An Exercise in Faith

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I did a silly thing, during my last therapy session before Christmas, on Monday. T and I had a half-conversation about emails, and instead of clarifying it before we spent two weeks without contact, I left with questions unanswered.

T has previously said that I can always email, whenever – the deal was that she wouldn’t necessarily reply to them, but she would read them when she could. Then, in our session, we briefly talked about how her emails now come through to her phone – we both agreed that was dangerous! I teased her about not checking it on Christmas Day…. but I didn’t go any further. I should have asked if I can still email her whenever. I trust her, she holds pretty firm boundaries… I hope that she’d have turned off her phone for the holidays, or just not checked it. But because I’m not sure, because I didn’t check, and because my absolute greatest fear is to make T cross, I am in a bit of a mess. Little has desperately needed to connect over the last few days, but of course, I have convinced myself that emailing her is wrong. And so the battle in my head rages on.

I’ve had a nice Christmas. I have spent the last four days almost exclusively in my PJs, watching kids films, reading and knitting, except for the occasional long walk in the gorgeous countryside. Today I went sales shopping with my best friend. It’s been very, very quiet and low-key but that’s been just what the doctor ordered I suppose. I’ve even taken my meds every day, and started using the Headspace app which is absolutely brilliant. My adult head has had a lovely few days, and feels very strongly that T needs and deserves a break without emails binging on her phone. She is exceptionally important to me, and she models correct and healthy self-care which I am trying to adopt, so of course I want her to have a proper break. My adult self knows that it will only be 6 sleeps until we next meet – it’s really not that long.

Little, though. Oh my goodness. I have really tried to be kind to her. She is permanently attached to T’s blanket, Rabbit is here too. The Headspace app is helping. I’ve not harmed, I’ve eaten loads of food and not been sick, even when I’ve been absolutely desperate to. And when she started to pine for T, when my insides started to twist and knot, I have tried to remind her. I have reread emails, I have looked back through our texts. I have counted the number of sleeps and tried everything I can to reassure her. I’ve let her knit a fox because she loves foxes almost as much as she loves Rabbit, now.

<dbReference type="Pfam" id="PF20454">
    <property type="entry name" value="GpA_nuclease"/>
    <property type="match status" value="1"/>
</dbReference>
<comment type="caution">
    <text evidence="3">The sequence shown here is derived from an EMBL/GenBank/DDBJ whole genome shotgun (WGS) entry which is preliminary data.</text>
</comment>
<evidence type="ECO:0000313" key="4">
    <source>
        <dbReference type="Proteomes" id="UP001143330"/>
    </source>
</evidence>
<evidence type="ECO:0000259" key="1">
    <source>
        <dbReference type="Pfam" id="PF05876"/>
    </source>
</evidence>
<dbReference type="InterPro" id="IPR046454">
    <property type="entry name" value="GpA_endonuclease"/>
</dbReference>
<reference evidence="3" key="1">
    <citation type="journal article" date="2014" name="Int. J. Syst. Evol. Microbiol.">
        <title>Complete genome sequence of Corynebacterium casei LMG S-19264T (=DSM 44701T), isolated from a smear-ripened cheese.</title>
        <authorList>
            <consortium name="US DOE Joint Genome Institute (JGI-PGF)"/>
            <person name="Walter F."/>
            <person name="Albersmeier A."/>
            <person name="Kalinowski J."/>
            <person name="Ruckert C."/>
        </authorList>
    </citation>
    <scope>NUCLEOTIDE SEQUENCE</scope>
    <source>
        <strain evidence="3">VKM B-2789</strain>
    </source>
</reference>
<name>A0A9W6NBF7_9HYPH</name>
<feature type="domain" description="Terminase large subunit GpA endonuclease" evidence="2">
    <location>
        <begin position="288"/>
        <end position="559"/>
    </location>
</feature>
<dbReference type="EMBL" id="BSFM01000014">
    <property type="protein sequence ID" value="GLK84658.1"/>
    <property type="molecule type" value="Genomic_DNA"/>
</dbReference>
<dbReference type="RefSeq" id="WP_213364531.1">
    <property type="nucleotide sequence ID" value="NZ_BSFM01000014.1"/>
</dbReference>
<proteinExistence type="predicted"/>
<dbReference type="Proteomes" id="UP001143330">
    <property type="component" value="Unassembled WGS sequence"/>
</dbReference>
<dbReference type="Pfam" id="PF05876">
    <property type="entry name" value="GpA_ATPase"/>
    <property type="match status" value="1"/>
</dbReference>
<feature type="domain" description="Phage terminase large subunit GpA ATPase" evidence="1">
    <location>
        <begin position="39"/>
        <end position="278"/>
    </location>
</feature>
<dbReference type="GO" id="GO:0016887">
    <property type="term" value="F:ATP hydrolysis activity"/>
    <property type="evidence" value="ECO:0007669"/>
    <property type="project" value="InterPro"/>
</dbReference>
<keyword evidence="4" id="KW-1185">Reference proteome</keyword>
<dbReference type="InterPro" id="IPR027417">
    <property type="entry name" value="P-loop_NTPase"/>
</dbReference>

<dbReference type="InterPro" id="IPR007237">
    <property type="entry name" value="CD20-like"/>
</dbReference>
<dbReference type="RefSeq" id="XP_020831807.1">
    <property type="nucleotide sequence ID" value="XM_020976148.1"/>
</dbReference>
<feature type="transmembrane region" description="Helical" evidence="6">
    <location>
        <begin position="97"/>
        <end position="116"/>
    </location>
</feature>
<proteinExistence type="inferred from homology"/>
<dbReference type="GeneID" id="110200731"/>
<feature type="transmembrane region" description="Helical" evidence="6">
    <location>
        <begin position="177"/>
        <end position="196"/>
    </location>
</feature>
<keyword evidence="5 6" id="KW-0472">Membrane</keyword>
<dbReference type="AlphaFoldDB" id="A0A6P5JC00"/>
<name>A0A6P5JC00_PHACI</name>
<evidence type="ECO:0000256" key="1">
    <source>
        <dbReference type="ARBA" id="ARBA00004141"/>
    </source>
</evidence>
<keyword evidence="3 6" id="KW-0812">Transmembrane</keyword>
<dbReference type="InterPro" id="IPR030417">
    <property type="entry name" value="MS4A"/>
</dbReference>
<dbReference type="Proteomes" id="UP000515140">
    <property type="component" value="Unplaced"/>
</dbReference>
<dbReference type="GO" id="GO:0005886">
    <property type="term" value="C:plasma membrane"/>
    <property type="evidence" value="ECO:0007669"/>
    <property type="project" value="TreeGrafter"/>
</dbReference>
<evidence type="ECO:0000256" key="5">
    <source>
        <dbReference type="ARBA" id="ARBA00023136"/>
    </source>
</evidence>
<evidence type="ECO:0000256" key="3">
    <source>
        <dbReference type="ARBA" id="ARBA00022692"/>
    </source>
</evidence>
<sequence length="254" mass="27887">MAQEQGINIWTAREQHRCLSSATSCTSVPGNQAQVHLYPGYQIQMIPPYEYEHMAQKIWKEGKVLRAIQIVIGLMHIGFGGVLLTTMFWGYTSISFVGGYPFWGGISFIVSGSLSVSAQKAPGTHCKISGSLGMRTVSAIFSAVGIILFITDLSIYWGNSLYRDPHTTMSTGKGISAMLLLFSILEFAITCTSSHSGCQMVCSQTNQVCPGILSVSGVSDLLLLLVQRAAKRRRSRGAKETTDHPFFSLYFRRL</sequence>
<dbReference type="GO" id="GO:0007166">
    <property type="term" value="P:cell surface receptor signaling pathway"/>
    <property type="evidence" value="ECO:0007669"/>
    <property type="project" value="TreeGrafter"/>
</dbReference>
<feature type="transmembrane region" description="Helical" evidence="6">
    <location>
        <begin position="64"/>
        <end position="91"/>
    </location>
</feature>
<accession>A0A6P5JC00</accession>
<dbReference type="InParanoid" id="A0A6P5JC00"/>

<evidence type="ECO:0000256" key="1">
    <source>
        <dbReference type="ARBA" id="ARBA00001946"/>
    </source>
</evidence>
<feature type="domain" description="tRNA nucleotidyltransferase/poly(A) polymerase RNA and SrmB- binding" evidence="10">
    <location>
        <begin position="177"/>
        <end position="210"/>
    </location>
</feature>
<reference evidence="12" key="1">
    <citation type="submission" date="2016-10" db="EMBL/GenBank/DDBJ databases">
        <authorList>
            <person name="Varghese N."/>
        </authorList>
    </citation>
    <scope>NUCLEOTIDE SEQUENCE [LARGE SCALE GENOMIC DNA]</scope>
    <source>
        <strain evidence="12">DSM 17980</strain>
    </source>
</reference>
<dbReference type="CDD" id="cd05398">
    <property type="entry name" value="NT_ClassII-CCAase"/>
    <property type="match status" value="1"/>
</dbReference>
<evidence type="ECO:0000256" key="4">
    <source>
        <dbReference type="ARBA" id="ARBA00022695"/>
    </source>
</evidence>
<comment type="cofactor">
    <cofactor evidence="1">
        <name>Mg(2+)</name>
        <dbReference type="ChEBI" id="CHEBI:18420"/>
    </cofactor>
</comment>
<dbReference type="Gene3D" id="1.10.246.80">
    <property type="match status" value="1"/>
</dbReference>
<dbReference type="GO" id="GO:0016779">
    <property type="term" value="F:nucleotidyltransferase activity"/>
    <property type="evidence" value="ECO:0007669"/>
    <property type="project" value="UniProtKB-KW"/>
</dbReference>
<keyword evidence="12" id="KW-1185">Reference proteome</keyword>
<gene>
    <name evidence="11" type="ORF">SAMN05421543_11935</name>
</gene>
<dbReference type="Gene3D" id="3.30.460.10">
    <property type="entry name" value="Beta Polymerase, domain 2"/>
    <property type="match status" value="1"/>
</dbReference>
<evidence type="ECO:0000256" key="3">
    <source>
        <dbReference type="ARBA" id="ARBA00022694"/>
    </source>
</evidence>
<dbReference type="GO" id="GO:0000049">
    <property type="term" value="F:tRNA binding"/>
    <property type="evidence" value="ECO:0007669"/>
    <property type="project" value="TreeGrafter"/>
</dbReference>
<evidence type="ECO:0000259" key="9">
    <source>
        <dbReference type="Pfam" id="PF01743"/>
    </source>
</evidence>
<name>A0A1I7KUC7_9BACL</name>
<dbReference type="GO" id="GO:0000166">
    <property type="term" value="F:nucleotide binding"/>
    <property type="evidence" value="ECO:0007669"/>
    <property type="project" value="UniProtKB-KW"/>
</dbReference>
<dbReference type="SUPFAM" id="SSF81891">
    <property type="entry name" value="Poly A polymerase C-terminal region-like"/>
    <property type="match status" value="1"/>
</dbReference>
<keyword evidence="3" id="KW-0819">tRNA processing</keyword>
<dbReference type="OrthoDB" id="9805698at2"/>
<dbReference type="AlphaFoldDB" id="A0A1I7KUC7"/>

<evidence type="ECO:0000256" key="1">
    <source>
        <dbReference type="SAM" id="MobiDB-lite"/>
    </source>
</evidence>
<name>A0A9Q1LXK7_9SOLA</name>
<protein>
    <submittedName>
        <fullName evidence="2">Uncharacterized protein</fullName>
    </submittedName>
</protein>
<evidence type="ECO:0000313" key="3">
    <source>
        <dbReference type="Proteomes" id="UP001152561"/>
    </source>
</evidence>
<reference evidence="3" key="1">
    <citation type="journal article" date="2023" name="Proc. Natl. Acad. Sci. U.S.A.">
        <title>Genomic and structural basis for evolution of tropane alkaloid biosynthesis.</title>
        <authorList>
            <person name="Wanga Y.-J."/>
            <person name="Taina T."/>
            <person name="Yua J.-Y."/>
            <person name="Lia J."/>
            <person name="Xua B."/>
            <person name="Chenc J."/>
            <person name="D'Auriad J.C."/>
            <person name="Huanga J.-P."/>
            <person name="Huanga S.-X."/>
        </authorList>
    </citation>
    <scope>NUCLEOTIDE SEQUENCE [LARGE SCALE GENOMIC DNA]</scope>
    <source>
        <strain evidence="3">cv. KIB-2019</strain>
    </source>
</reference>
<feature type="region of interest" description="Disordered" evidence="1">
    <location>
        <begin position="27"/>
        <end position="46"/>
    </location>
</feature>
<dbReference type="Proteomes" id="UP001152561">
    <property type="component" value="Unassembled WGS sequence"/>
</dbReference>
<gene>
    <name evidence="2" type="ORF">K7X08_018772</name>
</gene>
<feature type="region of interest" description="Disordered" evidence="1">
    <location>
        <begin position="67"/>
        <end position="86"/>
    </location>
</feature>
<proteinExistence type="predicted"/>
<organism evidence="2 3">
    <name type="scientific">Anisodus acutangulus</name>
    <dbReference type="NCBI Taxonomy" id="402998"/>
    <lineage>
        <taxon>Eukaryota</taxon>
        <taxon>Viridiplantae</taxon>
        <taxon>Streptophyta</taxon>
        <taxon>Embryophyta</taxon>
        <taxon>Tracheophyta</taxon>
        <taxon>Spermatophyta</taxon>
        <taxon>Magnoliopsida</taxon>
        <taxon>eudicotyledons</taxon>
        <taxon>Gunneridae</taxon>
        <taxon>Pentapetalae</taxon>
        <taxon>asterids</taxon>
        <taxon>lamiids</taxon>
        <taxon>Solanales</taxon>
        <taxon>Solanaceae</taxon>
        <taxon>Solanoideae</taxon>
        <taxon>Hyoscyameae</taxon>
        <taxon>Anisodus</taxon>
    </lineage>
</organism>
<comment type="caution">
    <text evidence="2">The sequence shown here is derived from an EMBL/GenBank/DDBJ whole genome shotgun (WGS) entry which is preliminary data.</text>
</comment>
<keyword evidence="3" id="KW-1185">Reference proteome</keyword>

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But because I will not let her email T, because I am actively saying no to her want to connect to the one safe person in her world, she is getting louder and louder.

The Samaritans have been a total godsend over Christmas, and I am incredibly grateful to them for listening to my absolute crazy talk. One lady I spoke to was particularly helpful – she asked what I wanted to achieve by emailing T. I answered immediately; something garbled and tearful about checking she still cares and making sure she’s not left. Making sure she hasn’t forgotten me. There’s something in there that smacks of total jealousy, too – or maybe grief (or both…), that she’s curled up with her kids and I’m not with her. Mostly though, it’s fear of abandonment, fear of being forgotten, and fear of being unloved and alone.